When potatoes are cooked and then cooled in the refrigerator, their digestible starches convert into resistant starch through a process called retrogradation. In fact, one Iowa State University study reported a 57 percent increase in resistant starch after refrigerating their spuds for 24 hours! If the idea of eating cold spuds plain doesn't sound too appetizing, consider using them to make a potato salad. Here's how: After baking Yukon Gold or red potatoes in the oven, allow them to cool and then cut them into small slices. Next, dress them with Dijon mustard, fresh pepper, chopped scallions, dill and plain Greek yogurt (its probiotics can help banish bloat, so it's a win-win). Then, mix everything together and store in the refrigerator overnight before you dig in!



Resistant starch content: 3/4 cup, 1.05 grams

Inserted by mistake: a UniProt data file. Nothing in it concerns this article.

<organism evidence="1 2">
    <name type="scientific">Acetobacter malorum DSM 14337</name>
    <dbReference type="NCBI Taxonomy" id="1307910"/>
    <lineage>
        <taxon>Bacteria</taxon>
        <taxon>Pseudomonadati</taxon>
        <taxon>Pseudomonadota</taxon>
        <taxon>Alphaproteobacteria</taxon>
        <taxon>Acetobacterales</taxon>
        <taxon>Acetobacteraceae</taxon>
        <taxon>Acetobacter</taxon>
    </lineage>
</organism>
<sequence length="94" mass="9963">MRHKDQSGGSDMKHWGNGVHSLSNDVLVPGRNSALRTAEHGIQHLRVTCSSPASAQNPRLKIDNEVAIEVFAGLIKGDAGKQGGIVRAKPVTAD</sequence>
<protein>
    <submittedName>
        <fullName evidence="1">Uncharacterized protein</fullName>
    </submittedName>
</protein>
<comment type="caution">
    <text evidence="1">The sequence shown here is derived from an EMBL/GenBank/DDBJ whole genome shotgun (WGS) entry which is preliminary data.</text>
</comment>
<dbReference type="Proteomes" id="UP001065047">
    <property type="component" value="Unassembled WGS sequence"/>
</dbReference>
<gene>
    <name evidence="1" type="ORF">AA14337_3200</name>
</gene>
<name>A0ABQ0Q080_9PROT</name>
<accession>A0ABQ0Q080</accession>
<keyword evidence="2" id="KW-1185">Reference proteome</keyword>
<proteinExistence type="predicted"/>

Transform pasta from a diet no-no into a waist-whittling champion simply by placing it in the fridge. When you chill pasta, the drop in temperature changes its chemical structure into resistant starch. Mix chilled noodles with a light Italian dressing, baby spinach, chopped peppers, onions and tomatoes, and watch the weight start to melt away.


banana smoothie

Resistant starch content: 1 medium, 4.7 grams

Prior to ripening, bananas are rich in resistant starch. However, as the fruit yellows, the starch converts into sugar, giving bananas their signature sweet flavor. So the more yellow the fruit is, the less resistant starch it will have. Since underripe bananas are a bit bitter, we suggest adding them into a smoothie with other fruits and veggies to mask the taste (for some blending ideas check out some of our favorite smoothie recipes for weight loss). They also taste great in a yogurt parfait with cinnamon, blueberries, chopped nuts and a touch of honey.

Dana Leigh Smith
Dana has written for Women's Health, Prevention, Reader's Digest, and countless other publications. Read more about Dana Leigh